As Kolter Land Partners inked the deal to buy its first Raleigh, N.C., project April 20, it already had a deal in place to resell it to a start-up builder.
In fact, it was the start-up builder, WinStar Homes, that brought the deal to Kolter, hoping it could provide the up-front capital for the purchase of the remaining 264 lots in Brightwood Trails, a Durham, N.C., development that stalled when the original owner St. Lawrence Homes filed for bankruptcy court protection. WinStar had the land under contract for the past six months.
"These are just the kind of deals we want," said Jim Harvey, president of Kolter Land Partners. Harvey added that WinStar and Kolter opened their books to determine how they could do the deal and make sure each made a decent profit.
"It's a good little marriage," Harvey said of the deal.
Kolter paid $4.5 million for the 264 remaining lots, of which 66 are fully developed, 72 are partially developed and need only roads, and 126 are raw. St. Lawrence had completed and sold roughly 30 homes in the neighborhood previously, Harvey said.
Kolter Land, whose business model is to buy land and supply lots to builders, is based in Florida but recently began diversifying to other Southern states, buying a Levitt active-adult community on Lake Lanier north of Atlanta a couple of months ago and recently closing on land in Charlotte, N.C.
Raleigh's home lot market has begun to heat up in recent months, drawing the large home builders to reinvest and escalating lot prices.
With the state government, universities, and a technical and biomedical industry in place, Raleigh's housing market held up longer and appears to be rebounding faster.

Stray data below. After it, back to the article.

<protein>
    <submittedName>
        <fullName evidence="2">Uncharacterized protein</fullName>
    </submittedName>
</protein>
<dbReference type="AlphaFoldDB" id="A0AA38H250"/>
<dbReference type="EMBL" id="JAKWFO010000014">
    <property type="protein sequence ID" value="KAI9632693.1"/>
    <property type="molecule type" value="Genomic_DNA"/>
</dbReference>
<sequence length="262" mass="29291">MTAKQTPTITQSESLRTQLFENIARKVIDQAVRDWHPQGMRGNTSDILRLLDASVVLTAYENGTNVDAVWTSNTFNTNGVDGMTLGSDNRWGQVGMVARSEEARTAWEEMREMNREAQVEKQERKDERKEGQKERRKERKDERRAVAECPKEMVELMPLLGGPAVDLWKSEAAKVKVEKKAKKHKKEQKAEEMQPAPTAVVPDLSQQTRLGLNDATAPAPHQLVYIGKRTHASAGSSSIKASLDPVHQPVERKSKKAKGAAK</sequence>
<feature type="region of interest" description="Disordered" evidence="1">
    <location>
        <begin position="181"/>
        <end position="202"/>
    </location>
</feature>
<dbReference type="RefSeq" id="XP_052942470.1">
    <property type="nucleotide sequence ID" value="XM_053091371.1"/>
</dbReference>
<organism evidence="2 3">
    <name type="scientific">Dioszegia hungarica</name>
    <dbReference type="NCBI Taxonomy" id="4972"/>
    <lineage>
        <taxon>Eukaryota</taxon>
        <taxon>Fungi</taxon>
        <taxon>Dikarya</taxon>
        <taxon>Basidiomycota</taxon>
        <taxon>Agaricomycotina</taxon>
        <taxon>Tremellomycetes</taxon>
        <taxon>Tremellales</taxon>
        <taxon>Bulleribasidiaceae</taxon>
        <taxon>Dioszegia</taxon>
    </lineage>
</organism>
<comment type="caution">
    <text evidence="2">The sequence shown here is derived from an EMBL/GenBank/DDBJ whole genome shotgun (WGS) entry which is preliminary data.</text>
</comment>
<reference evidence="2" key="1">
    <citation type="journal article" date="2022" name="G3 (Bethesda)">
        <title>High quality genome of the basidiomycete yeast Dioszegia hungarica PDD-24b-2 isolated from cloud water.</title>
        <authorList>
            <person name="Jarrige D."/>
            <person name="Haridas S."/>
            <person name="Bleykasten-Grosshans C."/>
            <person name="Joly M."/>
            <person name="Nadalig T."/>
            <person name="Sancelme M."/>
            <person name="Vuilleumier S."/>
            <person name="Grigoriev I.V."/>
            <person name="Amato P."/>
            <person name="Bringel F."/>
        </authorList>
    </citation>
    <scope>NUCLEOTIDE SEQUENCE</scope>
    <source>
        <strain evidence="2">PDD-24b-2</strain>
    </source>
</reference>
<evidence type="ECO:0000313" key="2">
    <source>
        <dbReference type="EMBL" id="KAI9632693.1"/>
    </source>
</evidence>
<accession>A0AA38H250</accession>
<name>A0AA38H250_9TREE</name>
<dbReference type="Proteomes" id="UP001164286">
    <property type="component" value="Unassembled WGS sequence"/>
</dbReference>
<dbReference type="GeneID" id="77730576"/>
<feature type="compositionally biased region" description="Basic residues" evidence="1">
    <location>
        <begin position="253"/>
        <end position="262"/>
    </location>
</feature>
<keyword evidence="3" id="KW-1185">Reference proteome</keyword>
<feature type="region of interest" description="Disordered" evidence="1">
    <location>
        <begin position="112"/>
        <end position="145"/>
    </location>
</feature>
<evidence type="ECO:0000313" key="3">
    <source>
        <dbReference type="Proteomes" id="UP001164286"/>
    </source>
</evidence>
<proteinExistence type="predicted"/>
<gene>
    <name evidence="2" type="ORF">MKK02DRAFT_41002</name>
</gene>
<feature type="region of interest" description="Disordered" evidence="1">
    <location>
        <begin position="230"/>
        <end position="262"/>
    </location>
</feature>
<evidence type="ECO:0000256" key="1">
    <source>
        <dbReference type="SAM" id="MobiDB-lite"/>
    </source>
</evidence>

"We think it's a really good development market," said Harvey. So good that the company is actually considering buying raw land "that we think actually makes good sense to develop," he added.
John Schlichenmaier, who started Westfield Homes in the Carolinas and served as Standard Pacific's division president for the Carolinas after the acquisition of Westfield, is president of WinStar Homes.
"Late in 2007, we started WinStar with the idea of catching the down market," Schlichenmaier said. In addition to Schlichenmaier, WinStar has two other former Standard Pacific/Westfield veterans on its payroll--Cindy Morris is vice president of sales, and Martin Beam is director of construction and purchasing.
"We were early," Schlichenmaier said of the business start.
Still, WinStar began building in Renaissance Park, a development near downtown Raleigh, winning some design awards in the process. And it kept looking for land deals.
"We have a stable of experienced racehorses who are used to doing volume, so everybody is pretty excited" about the Brightwood Trails deal, he said.
WinStar is hoping for more deals as well, with plenty of floor plans ready to go.
"I will say that during that time [while waiting for land], we have done a lot of product design for opportunities that we thought we might do and then backed out of them. On the shelf we have got a lot of fresh product."
Schlichenmaier plans to focus on entry-level and first-time move-up buyers. "What we like to do is to give people a look and features that they don't expect in the lower price points," he said.
WinStar, which closed about 30 houses last year, hopes to sell between 120 and 150 homes in 2012.
The company faces some formidable competition from other national builders who have been investing heavily in the local lot market in the past few months, bidding up prices in some cases.
"The lot situation has done a 180-degree turn," said Schlichenmaier. "We have yet to see if the market will follow with actual buyers, but the national builders, everybody, got their million [dollars] from Obama, and they had to put it to work. And all the studies, Forbes and everybody else, there are two cities that keep popping up [as good places to live]. One of them is Austin, and the other one is Raleigh."
Learn more about markets featured in this article: Durham, NC.